Cases involving the protection of American programs in Russia will be examined in an American court of law but with Russian law being applied. Thus while an employed American author may not have any rights in the United States, he can demand certain personal rights when the program is distributed within the Russian territory. Russian programs are protected in the USA in accordance with the Universal Copyright Convention. However, Russian programmers hired by U.S. firms (which is often done since Russians receive salaries that are ten times less than the average American programmer) the Russian author is protected according to Russian legislation. Consequently, in this situation it is the author, not the employer, who will realize all personal non-proprietary rights guaranteed by the law. See

    Due to the magnitude of certain technology such as the supercomputer and high-level computer security access software, an organization was established to regulate and restrict them. These, along with other cryptographic products, led to the formation of the Wassenaar Arrangement, a pact between 33 industrialized countries to restrict the export of conventional weapons and "dual use" technology to certain countries considered unfit. These renegade countries are most likely at war with another. The WA replaces COCOM, the Cold War-era Coordinating Committee on Multilateral Export Controls. This was a group of only 17 countries that denied exporting of certain technologies to countries involved in the former Warsaw Pact. Also included were other communist countries. In 1993, COCOM dissolved and became the WA in 1995. Along with the Nuclear Suppliers Group, the Australia Group, and the Missile Technology Control Regime, it is one of the four international export control arrangements. To comply with the agreement, a country must be a producer or exporter of arms or dual-use products, maintain non-proliferation and respectable national policies, and also maintain fully effective export controls. See

    The Russian Federation's policies concerning the regulation of development, production, sales, and use of cryptographic instruments and services aim for unconditional execution of the Law of the Russian Federation (RF) Federal Institutions Providing Government Communications and Information. Its goal is to fight against organized crime, and to ensure the complete security of state information and telecommunications systems, especially with regard to Russian enterprises, banking, and finances. The program employed for these purposes is officially a Presidential Program, meaning that the Administration of the President of the RF and the Federal Agency for Government Communication and Information (FAPSI) will work together to finish and implement the program. The policies state that 1) government organizations are forbidden to use their encryption systems to support electronic signatures or any other protected information devices that are not certified by FAPSI, and are forbidden to grant contracts for such activity without a license from FAPSI; 2) the Central Bank of Russia must reprimand commercial banks that evade the mandatory use of FAPSI-certified encryption systems; 3) the import of foreign-made cryptographic instruments will require a license issued by the Ministry for External Economic Relations of the RF and approved by FAPSI; 4) these policies will be enforced by the Federal Counterintelligence Service, FAPSI, the State Tax Service, and the Department of Tax Police, and the program will be under intensified supervision by the Office of the Prosecutor-General of the RF. Further, a Federal Center for the Protection of Economic Information will be established within FAPSI to develop programs for safeguarding the information of Russian banking, finance, and other economically significant structures. See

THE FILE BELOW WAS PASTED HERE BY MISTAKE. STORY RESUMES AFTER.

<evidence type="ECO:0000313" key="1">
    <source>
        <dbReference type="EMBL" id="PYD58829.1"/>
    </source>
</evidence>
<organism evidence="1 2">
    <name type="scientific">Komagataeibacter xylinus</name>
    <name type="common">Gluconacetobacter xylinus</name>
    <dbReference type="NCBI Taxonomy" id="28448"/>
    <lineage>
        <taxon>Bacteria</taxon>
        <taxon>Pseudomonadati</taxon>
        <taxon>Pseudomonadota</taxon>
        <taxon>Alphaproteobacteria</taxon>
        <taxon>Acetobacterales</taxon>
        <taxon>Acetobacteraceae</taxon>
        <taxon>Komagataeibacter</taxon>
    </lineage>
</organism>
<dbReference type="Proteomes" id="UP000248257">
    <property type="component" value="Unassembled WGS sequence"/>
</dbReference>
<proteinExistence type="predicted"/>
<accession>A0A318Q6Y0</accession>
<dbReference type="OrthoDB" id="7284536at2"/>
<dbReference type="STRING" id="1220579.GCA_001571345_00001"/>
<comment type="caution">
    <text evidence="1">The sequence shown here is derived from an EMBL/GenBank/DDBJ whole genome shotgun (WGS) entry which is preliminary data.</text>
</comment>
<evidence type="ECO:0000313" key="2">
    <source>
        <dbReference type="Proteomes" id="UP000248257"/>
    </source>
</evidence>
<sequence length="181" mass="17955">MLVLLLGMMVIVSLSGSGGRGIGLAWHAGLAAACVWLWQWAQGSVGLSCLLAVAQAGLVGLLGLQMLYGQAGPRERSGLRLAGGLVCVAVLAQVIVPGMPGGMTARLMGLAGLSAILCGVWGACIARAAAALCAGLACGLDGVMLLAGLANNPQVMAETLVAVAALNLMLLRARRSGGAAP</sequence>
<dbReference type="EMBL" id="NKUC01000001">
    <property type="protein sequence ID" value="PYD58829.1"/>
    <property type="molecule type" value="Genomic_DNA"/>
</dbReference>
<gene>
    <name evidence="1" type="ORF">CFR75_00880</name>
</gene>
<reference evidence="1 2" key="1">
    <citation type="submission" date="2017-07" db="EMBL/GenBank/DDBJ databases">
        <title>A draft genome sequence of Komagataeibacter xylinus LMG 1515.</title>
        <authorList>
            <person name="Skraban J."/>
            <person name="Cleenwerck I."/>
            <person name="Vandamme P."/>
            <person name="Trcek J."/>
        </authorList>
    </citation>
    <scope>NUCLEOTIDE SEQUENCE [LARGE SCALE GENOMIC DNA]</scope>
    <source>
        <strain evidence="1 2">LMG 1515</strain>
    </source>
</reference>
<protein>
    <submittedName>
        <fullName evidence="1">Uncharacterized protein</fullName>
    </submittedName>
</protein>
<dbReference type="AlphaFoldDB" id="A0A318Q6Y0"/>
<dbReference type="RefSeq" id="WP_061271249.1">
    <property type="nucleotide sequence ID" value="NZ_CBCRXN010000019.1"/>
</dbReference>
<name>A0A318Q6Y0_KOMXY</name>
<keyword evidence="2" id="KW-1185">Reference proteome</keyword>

In 1998 Russia put into affect a controversial law usually referred to as SORM (System for Conduct of Investigation and Field Operations). This law requires all internet services to lay a direct line to FSB (Federal Security Services), formerly the KGB, headquarters. (Borzo, Computerworld Magazine, 10 August 1998) This law also demands that the companies lay the lines and buy the equipment themselves. Any cost to the consumer is more than justified by the potential benefits. This connection will allow the FSB to examine all emails and communications on the internet and to more easily stop illegal activity. However, in order to use this power, a search warrant will still be required just as it would be in any other situation. There is very little security on the internet and it is important that there be some regulations. At this time, this is the only available method. It should also be noted that this move is not without precedent. A close look at FBI policy and procedures will show that they are not quite as "hands-off" as they may claim to be.